Starting in 2014, the individual mandate for health insurance coverage is in effect. Unless you meet the exemptions put forth by the government, you are expected to have minimal insurance coverage. For those who already have coverage through work, or through a government program like Medicaid or Medicare, the individual mandate doesn’t change much.
For those without insurance, though, Obamacare’s mandate can introduce a new factor to family finances. If you fail to get the insurance coverage you are required to get, you are supposed to pay a penalty. Right now, figuring the penalty is a bit complicated. But there is a dollar amount attached with each uninsured household member, stepping up over time. For 2014, the amount is $95, for 2015 the amount is $325, and in 2016 the amount is $695. Starting in 2017, the amount is adjusted for inflation. There are upper limits, though, that can keep your penalty from getting too out of hand.
However, once you look deeper, it becomes apparent that the Obamacare tax penalty lacks teeth.
Reporting Your Penalty
First of all, the IRS expects you to report any penalty you owe. So, if you haven’t got your required health insurance starting in 2014, you are supposed to make a note of it on your Form 1040. (This means that you will first report in 2015 for tax year 2014.
At first this seems like it might be a problem for some families, especially if they don’t want to get the health insurance coverage and don’t want to pay the penalty. However, even if you report the penalty on your tax form, it doesn’t mean that any action will be taken against you.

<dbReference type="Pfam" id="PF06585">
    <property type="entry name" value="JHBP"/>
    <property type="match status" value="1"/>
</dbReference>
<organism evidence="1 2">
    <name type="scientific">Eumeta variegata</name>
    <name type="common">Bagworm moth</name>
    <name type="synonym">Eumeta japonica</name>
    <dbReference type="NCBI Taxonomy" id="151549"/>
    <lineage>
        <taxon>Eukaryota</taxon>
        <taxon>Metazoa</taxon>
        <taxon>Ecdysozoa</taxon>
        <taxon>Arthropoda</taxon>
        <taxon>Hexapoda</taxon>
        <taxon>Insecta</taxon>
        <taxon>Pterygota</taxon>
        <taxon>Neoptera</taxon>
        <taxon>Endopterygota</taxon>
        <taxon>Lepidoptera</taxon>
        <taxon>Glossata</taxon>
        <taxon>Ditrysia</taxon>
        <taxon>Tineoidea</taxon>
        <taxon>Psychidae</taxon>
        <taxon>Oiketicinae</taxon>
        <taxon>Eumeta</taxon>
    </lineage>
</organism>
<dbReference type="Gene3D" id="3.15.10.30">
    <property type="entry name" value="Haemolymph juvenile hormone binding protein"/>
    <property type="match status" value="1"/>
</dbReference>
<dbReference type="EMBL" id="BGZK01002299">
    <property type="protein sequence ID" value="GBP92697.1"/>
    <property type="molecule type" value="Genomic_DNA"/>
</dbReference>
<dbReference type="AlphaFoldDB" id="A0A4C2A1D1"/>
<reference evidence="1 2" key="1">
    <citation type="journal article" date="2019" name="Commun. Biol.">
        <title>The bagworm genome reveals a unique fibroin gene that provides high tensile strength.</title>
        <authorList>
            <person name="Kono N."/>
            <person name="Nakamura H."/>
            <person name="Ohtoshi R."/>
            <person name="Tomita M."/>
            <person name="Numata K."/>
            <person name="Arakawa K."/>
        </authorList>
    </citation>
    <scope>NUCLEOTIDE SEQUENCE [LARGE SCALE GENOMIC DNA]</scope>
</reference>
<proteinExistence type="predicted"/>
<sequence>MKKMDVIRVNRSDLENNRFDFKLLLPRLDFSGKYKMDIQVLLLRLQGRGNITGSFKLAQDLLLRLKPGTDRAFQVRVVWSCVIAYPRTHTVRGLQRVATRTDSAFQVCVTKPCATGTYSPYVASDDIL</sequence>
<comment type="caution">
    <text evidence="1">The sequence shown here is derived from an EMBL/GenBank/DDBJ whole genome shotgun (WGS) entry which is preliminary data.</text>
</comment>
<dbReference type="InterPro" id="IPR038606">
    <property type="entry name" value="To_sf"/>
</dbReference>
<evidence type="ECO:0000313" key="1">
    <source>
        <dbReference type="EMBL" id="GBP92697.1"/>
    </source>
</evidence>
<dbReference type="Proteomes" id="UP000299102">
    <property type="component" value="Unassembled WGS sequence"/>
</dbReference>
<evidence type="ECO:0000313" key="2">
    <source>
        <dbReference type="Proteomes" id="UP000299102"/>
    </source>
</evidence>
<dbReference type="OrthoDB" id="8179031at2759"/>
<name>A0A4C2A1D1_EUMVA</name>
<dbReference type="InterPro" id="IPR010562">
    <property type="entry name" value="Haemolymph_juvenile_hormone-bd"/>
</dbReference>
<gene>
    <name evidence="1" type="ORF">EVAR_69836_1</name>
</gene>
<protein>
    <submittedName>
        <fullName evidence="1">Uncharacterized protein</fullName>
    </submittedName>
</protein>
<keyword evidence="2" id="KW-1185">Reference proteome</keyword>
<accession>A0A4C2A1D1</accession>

This is because, if you look at the Obamacare law, it is clear that the government subtracts unpaid penalties from tax refunds. So, in order to have the penalty affect you, a tax refund is required. If you don’t have a tax refund coming your way, the penalty doesn’t change anything.
On top of that, the IRS is not allowed to place a lien or levy on you if you don’t pay the penalty. So, the only way that the penalty is going to be enforced is if you have a tax refund coming. If your tax refund is smaller than the penalty you owe, the IRS can only take the amount up to your refund. So if, in 2015 you owe $325 for not being insured, but your tax refund is only for $250, the IRS can’t take more than the $250 that is the amount of your refund.
If you can arrange matters so that you don’t have a refund coming to you (usually a carefully calculated withholding on your W-4 can help with this), you can essentially avoid the individual mandate for insurance and not have to worry about a penalty.
Of course, choosing not to carry insurance comes with its own risks, beyond a potential tax penalty. With medical costs rising, you might be one illness away from financial catastrophe if you don’t have health insurance.